Islamabad: Outgoing Pakistan's Army Chief General Qamar Javed Bajwa's farewell speech regarding the 'catharsis' has ensured that he lost all hope for reinventing the wheel of his political fortunes, according to think tank Policy Research Group (POREG)

POREG is an independent enterprise to look at today and tomorrow Asia and offers an Asian perspective.

On November 23, Bajwa in his farewell speech said that the army had initiated its process of "catharsis" and expected that political parties would follow suit as well and reflect on their behaviour. "This is the reality that there have been mistakes from every institution, including political parties and civil society," according to Pakistani media website, Dawn.

The COAS said that lessons should be learned from such mistakes so the nation could move forward.

The think tank doubted if the 'catharsis' that Bajwa said the army had begun and wanted the civilians also to follow would be taken seriously. And notably, he was not the first Chief to play political games, and even he will be not the last one.

Bajwa's catharsis remark, at one point, stops all the door of hopes of reinventing the wheel of his political fortunes, while this statement also gives a setback to former Pakistan Prime Minister Imran khan. As Khan had publically pointed his guns at the army. With frustration writ large on his face, he has been maligning the Khakis. Carried away by emotions, and by the response to his Long March to the capital, he has been committing the blasphemy of levelling accusations against Bajwa.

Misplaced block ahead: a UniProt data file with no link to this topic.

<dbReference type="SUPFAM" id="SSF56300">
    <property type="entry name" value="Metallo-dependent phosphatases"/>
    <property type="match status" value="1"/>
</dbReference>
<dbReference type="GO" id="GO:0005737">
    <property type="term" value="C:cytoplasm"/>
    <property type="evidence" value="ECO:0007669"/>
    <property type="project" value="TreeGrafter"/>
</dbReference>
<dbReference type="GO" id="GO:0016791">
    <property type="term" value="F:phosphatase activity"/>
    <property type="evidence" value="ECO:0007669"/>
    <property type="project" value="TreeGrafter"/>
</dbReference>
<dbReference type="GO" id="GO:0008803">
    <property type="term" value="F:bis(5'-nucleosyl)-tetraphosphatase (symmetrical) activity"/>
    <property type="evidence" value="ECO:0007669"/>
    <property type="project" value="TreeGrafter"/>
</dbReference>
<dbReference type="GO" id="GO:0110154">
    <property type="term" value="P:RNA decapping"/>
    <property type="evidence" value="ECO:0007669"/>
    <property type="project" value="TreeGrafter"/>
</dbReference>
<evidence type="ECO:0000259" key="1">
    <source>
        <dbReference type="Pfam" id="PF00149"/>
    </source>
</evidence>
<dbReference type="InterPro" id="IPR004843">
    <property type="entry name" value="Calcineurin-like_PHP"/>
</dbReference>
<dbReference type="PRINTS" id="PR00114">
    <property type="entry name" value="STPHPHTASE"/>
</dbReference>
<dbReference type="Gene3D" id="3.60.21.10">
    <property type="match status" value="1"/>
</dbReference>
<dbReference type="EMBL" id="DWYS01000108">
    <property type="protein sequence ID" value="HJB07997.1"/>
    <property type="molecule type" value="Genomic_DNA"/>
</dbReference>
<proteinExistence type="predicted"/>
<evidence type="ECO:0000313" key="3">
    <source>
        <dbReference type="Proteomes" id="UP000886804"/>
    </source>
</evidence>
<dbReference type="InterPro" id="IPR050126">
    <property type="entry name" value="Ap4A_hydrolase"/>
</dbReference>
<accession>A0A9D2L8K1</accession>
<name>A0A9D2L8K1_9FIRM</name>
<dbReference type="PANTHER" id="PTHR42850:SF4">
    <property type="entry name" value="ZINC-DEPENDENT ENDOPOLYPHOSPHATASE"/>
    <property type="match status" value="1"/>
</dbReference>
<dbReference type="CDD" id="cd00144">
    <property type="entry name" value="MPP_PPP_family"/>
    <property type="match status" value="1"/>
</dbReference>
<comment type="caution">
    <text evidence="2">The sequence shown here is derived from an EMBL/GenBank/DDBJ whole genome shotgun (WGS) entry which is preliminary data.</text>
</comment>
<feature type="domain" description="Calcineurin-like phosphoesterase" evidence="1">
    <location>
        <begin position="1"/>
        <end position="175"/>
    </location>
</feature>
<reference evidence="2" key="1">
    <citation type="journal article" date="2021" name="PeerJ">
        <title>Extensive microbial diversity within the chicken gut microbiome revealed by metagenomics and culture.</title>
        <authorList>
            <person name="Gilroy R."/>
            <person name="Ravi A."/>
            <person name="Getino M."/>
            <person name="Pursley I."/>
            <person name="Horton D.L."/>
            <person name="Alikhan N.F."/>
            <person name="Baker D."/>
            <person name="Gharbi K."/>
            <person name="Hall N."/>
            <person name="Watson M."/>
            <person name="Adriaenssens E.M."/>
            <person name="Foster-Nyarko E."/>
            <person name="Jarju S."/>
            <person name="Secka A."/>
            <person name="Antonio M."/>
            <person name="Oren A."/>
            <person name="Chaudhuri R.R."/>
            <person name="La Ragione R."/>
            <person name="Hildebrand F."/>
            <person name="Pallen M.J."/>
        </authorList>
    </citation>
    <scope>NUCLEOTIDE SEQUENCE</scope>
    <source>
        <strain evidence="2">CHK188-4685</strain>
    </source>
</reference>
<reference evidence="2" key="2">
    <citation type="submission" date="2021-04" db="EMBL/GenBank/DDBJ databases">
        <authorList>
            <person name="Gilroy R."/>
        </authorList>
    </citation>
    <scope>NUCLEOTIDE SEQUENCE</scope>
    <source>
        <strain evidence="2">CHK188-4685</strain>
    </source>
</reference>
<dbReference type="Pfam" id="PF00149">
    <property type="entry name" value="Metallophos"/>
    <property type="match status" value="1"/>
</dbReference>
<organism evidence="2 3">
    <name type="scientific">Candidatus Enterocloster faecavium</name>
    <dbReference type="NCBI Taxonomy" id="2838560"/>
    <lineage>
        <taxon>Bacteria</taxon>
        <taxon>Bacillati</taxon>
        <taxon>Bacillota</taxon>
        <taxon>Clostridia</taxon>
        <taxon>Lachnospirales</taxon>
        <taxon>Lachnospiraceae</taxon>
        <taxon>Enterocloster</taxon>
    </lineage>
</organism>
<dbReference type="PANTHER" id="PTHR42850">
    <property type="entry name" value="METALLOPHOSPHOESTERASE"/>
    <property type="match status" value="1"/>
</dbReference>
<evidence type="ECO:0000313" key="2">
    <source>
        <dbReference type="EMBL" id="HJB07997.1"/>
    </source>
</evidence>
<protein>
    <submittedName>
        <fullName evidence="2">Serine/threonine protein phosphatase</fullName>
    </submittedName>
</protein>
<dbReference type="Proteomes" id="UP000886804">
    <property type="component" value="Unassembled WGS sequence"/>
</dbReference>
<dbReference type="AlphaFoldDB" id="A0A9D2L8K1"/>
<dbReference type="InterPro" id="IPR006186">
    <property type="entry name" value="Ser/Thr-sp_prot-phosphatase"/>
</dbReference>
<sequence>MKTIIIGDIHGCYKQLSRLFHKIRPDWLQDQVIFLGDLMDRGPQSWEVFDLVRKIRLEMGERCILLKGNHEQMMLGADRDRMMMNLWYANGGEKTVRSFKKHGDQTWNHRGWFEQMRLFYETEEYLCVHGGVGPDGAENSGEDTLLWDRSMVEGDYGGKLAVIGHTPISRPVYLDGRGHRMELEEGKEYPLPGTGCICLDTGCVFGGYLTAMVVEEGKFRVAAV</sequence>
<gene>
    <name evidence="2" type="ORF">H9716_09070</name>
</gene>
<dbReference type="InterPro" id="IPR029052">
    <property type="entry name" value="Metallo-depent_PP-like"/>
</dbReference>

Pakistan Tehreek-e-Insaf (PTI) Chief Imran Khan was not the first Prime Minister to turn against the Generals. There is a long list of people, who are against the Khakis during their tenure as PM, according to think tank.

From the tone and tenor of Bajwa's speech, it is clear that he is seething with anger. Observing a restraint that is unusual for a Pakistani General, he has spoken of red lines and set at rest any lingering doubts about his retirement. Much behind-the-scenes activity preceded Bajwa speak, no doubt. Even Pakistan President Arif Alvi, who is a member of Imran Khan's party, is understood to have chipped in though primarily to ensure his own survival.

A fall-out of these developments is that Shahbaz Sharif Government will hold out against Imran Khan-led high-decibel movement for early elections. It may even proceed against him. Defence Minister Khawaja Asif has already indicated such a possibility. Speaking in the National Assembly (Parliament) on Nov 22, he stated that the government would "deal with" Khan once the drill of appointing the new army chief is completed, the think tank reported.

Undoubtedly, the Pakistan army has its 'favourites' in all political parties, many of whom have climbed the ladder to achieve political power, only to try to kick that ladder at some stage. The army cannot afford to wash its hands off a political class that it has nurtured and that is now abjectly dependent upon it. There is no force other than the army to quell and manage the dog fight this class engages in.

The Pakistani army's role in domestic and foreign affairs cannot be reversed. Pakistan's army still takes decisions on issues important to the US, like the nuclear programme, and counter-terrorism. The army has perpetuated what is no more than a 'hybrid democracy' in Pakistan, as some American experts like Lisa Curtis aver. A politically toothless army is a pipedream even in the near term. Because the successors of Gen Bajwa in the Islamised Army may dump his catharsis!